[HanCinema's Drama Review] "Beautiful Gong Shim" Episode 2
By Lisa Espinosa | Published on
Namgoong Min carries "Beautiful Gong Shim" from moment to poignant moment. Bang Minah and On Joo-wan are delightful as well, but it is Namgoong who is the lifeblood of the drama. There is a freedom with which he plays the mysterious, slovenly, goofy, irreverent yet thoughtful Ahn Dan-tae that allows the character to be such a strange, yet lovable, amalgamation of traits.
Before I delve more into why Ahn Dan-tae (and Namgoong Min) is so strong, let's take a look at what we've learned this first week of "Beautiful Gong Shim". Gong Shim is treated as a second class citizen in her family and takes the ill-treatment from them. But out in the world she defends herself tooth-and-nail. When she is mocked for her looks by the board members of Joon-soo's company, she basically tells them to stuff it and respect her for more than just her looks because it isn't the Joseon era anymore. I literally cheered to hear her whip smart defense and I hope to see her stand up for herself the same way with her family. Her form of gumption is desperately needed by her sister who at home receives the love that Gong Shim does not, but in public is treated like a beautiful object rather than a human being worthy of respect. The director/writer pair Baek Soo-chan/Lee Hee-myeong have shown us strong women before and strong pairs of diametrically opposed characters, like in "The Girl Who Sees Smells". I like Gong Mi as a character because I see so much growth that can happen in her, but I really hate how Seo Hyo-rim runs around wide-eyed like she's never seen the world before. The character needs more laywers than that.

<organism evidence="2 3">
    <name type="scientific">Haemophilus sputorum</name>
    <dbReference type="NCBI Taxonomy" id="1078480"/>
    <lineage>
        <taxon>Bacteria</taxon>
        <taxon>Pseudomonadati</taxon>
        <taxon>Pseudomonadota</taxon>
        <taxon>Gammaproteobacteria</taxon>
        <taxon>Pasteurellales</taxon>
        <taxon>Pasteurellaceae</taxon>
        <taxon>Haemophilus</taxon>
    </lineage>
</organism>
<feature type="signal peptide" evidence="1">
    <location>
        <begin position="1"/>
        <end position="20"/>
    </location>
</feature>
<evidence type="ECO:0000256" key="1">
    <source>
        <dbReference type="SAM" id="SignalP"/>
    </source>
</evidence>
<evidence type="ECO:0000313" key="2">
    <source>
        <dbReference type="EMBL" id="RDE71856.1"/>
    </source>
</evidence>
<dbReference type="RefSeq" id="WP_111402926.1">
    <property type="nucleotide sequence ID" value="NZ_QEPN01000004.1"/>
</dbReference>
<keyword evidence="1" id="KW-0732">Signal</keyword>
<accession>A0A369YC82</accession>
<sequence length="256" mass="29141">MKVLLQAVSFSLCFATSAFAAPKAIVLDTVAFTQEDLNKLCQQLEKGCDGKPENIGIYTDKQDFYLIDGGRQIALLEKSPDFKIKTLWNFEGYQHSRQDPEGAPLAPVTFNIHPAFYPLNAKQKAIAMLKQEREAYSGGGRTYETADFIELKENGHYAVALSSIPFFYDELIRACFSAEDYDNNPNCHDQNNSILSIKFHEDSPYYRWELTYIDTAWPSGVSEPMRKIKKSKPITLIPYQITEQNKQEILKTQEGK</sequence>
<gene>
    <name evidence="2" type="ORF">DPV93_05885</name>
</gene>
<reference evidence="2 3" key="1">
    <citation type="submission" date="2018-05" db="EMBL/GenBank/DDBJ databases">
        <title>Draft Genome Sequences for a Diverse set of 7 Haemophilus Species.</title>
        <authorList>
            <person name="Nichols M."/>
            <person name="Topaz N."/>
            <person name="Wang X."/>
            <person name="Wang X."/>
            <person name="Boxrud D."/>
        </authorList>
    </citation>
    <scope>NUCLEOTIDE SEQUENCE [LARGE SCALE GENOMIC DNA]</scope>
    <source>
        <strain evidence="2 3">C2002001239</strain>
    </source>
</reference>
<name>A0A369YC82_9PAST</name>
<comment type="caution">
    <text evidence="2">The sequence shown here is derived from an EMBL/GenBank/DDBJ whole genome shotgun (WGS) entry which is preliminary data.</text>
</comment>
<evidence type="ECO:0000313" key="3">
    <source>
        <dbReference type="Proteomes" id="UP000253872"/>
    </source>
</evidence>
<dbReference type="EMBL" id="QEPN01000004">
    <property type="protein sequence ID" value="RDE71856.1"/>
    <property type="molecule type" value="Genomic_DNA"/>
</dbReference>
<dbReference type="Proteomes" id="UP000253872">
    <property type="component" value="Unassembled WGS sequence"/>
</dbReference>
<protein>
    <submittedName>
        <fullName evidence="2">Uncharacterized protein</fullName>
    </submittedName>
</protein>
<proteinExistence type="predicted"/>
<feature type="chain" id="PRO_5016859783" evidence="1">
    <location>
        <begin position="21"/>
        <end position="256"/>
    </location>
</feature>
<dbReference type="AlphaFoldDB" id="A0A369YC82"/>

Gong Shim's crush on Joon-soo is understandable. He treats her as a woman, not a younger sister or a gas attendant. Although Dan-tae doesn't (genuinely) belittle her, neither does he have the grace of Joon-soo to behave a little less crassly around her. It is Joon-soo's grace and charm that wins her because he turns it on her. I love to see such a downtrodden woman warm to him. His home situation is heartbreaking and yet he spreads kindness. Gong Mi could learn from him.
A few of the funnier moments in the episode were so well planned, and another Director Baek and Writer Lee specialty. Bang Minah has spot-on comedic timing. Pair Bang Minah with the uninhabited Namgoong Min and the show has some belly splitting moments.
Lastly, Dan-tae is just a gem of a character. He has a tragic backstory, but it's not this dark shadow that ruins his life. Yes, it affects him, but it doesn't define his daily movement. He lacks social graces, cries over spilt junk food, fusses with Gong Shim and mocks her like a child, but he also sees the pain she suffers for keeping silent for the sake of her sister. He goes out of his way to win her a quiet apology from the stuffy rich wife who assaulted her and the apology neither damages Gong Shim's sister or the woman who assaulted her. It was so smoothly played that is shows the heart of the character. Everything he does is born of genuine feeling. If he's grossed out, he makes a face. If he drops something he really wanted to eat, he fusses. If he thinks Gong Shim's wig is weird, he'll laugh at her. If he feels she was wronged, he will defend her. Such frankness (in him and in Gong Shim) is so refreshing to see on television, especially Korean television.
This week has given me so much hope. I foresee hilarity in our future, and more of Namgoong Min's genius acting, and some social commentary on the place of women in the workplace and how they are treated. Of course we will delve into Dan-tae's backstory. But mostly, if the heart of the show remains what it has been this first week, I'll be a happy camper. It's delightful.
Written by: Raine from 'Raine's Dichotomy'
Journalist, drama lover, and foodie, Lisa enjoys exploring Korea, speaking the language, and soaking in all that dramaland has to offer. Her Korean husband laughs that she knows more than he ever will about dramas and K-pop. Lisa Espinosa can be contacted via firstname.lastname@example.org.